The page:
SAtuRDAY, Dec. 11
The Gingerbread House Contest Awards – 1 to 2 pm Visit the Great Frame Up and Old Firehouse Art Center to see the gingerbread art displays and hear the winners. Silent auction will take place Dec. 13 – 15. The Reindeer Dash – 3:15 pm Kids join the fun before the parade! Dress up as a reindeer (or do your best impression of one), and gather at 3rd and Main at 3:15, with free face painting and foam reindeer antlers (while supplies last). Then at 3:45 dash up Main Street in the Reindeer Dash! Costumed and face painted participants get a gift bag (while supplies last) and the fun of joining the herd of furry friends!

Can you feel the energy? There’s so much of it right here in our town. Show your vigor and share your enthusiasm by shopping Longmont this holiday season.
Share your story and follow us on

B eAliveInLongmont . com

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Longmont Life || November-December 2010 Longmont Life November-December 2010

Don’t Get Fried

Holiday Safety Tips From Longmont Fire and LPC
During the holidays, we all love a little turkey while gathering with family and friends. If you plan to fry your turkey, here are some things you should know:  The oil is heated to such a high temperature for frying that the vapors can easily ignite and start a fire.  Fryers often are bumped or tipped over in the cooking process, causing the hot oil to spill.  If you use a turkey fryer in the rain or snow, the water hitting the oil can splash or turn to steam, both of which cause burns. The same effect occurs when the turkey is not fully thawed. Many house fires have started when fryers were moved indoors or into a garage to keep them out of the snow or rain. For additional information contact the Longmont Fire Department Safety Coordinator at 303-651-8432.

‘TIS THe SeASon for deCorATInG! SAfeTy TIPS froM LonGMonT PoWer & CoMMunICATIonS (LPC)  Replace incandescent holiday lighting with LED lights. They are cool to the touch no matter how long they’re on (see page 4).  Carefully inspect new and old light strings, and replace damaged items before plugging in the strings.  Turn off all light strings and decorations before leaving home or going to bed.  Keep live trees as moist as possible to reduce the risk of fire from dry needles by keeping the tree stand full of water.  Place your tree in a sturdy stand designed to keep it from tipping over.  Keep the tree at least three feet from any heat source, such as a fireplace or heating vent.  Do not place the tree where it may block exits.  Dispose of the tree safely when it begins dropping needles. Dry trees are highly flammable!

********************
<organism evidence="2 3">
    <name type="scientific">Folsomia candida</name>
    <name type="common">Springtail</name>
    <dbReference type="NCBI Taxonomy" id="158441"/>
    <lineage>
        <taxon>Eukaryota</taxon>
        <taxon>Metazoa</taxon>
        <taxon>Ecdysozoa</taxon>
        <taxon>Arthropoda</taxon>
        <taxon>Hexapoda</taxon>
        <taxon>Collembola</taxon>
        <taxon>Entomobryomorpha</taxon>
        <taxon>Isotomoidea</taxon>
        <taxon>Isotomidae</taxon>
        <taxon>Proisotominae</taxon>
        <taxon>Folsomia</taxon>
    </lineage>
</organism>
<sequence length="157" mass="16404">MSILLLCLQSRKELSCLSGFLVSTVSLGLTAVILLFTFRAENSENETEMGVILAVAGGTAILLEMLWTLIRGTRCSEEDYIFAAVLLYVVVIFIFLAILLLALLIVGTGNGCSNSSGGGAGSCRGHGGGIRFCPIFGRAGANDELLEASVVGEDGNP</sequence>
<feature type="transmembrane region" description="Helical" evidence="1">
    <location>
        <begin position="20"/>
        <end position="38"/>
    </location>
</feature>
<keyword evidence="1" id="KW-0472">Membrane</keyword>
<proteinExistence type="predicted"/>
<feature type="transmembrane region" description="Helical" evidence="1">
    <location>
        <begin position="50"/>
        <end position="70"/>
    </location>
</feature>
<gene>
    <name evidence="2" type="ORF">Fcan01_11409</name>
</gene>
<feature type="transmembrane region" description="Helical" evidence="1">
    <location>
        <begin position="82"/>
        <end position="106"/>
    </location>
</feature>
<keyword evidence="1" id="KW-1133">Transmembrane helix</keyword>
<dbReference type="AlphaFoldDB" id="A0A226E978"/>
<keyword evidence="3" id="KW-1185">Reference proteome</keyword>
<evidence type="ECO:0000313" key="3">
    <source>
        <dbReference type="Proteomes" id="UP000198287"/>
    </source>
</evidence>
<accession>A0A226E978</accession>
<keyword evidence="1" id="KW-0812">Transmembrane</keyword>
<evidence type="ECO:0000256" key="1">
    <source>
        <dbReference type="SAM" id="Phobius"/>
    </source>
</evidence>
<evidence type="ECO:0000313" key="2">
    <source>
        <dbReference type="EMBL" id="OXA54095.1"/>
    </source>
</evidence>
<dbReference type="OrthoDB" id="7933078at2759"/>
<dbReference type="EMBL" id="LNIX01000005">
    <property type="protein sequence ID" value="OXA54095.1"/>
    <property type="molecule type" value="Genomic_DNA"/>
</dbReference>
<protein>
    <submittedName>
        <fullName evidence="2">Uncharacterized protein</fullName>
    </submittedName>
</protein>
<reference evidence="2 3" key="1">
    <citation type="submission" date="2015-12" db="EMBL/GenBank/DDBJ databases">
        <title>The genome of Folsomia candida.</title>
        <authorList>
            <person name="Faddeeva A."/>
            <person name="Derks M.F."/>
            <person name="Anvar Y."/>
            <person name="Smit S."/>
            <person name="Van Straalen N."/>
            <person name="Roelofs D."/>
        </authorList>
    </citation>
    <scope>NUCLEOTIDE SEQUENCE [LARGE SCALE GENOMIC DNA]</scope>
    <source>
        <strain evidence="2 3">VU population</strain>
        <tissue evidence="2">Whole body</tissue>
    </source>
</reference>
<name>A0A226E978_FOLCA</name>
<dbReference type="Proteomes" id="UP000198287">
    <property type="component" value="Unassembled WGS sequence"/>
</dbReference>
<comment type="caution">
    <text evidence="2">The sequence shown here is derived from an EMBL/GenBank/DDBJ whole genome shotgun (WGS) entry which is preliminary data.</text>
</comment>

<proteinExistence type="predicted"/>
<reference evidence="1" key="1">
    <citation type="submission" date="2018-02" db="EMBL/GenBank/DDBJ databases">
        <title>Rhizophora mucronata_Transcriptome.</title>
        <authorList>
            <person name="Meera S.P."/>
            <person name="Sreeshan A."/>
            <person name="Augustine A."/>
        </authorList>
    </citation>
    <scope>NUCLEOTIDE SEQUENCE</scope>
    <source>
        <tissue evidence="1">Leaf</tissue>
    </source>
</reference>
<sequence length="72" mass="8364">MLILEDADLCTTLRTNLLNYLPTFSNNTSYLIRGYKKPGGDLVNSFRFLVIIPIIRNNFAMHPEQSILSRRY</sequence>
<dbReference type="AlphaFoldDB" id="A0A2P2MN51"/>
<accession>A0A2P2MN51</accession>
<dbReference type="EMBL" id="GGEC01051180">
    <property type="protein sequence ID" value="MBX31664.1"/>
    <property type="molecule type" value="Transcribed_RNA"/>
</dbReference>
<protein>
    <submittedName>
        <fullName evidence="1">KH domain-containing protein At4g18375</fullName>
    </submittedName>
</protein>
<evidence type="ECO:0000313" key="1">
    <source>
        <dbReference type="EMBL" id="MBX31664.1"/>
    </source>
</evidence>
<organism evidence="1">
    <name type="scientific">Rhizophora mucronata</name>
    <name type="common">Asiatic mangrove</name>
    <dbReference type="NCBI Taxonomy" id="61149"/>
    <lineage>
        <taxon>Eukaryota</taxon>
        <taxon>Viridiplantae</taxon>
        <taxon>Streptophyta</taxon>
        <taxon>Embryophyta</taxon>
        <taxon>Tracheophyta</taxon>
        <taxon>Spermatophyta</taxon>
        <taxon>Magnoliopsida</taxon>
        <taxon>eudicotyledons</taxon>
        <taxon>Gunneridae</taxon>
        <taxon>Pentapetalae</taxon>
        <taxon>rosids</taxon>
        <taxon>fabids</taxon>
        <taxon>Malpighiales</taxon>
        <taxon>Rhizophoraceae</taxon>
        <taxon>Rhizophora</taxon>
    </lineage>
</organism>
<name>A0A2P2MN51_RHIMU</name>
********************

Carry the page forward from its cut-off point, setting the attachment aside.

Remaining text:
From December 26 through January 5, Christmas trees can be recycled at the following locations: Longmont Recycle Center, Roosevelt Park, Garden Acres Park, Kanemoto Park, and Centennial Park.

Tree-cycling Available at Year’s End
From December 26, 2010, thru January 5, 2011, Longmont’s Public Works Solid Waste Division provides satellite Christmas tree collection at these locations: ●●Longmont Recycling Center, 140 Martin Street • Open Monday through Wednesday 8:30 am to 4:30 pm, and Thursday through Saturday 8:30 am to 5:45 pm. Closed on Sundays and on Veterans’ Day, Thanksgiving Day, Christmas Day and New Year’s Day. ●●Roosevelt Park • Parking lot south of 8th Avenue ●●Garden Acres Baseball Park • West side of parking lot off 18th Avenue ●●Kanemoto Park • Parking lot south of S. Pratt Parkway ●●Centennial Park • East parking lot off of Alpine Street Trees must have all decorations and bags removed prior to drop-off. Please do not leave any other trash or debris at the drop-off sites.

Create Holiday Memories for Your family at the Longmont Ice Pavilion!
- Public Skating - Learn-to-Skate Classes - Hockey - Skate Rental/Sharpening - Birthday Parties/ Group Outings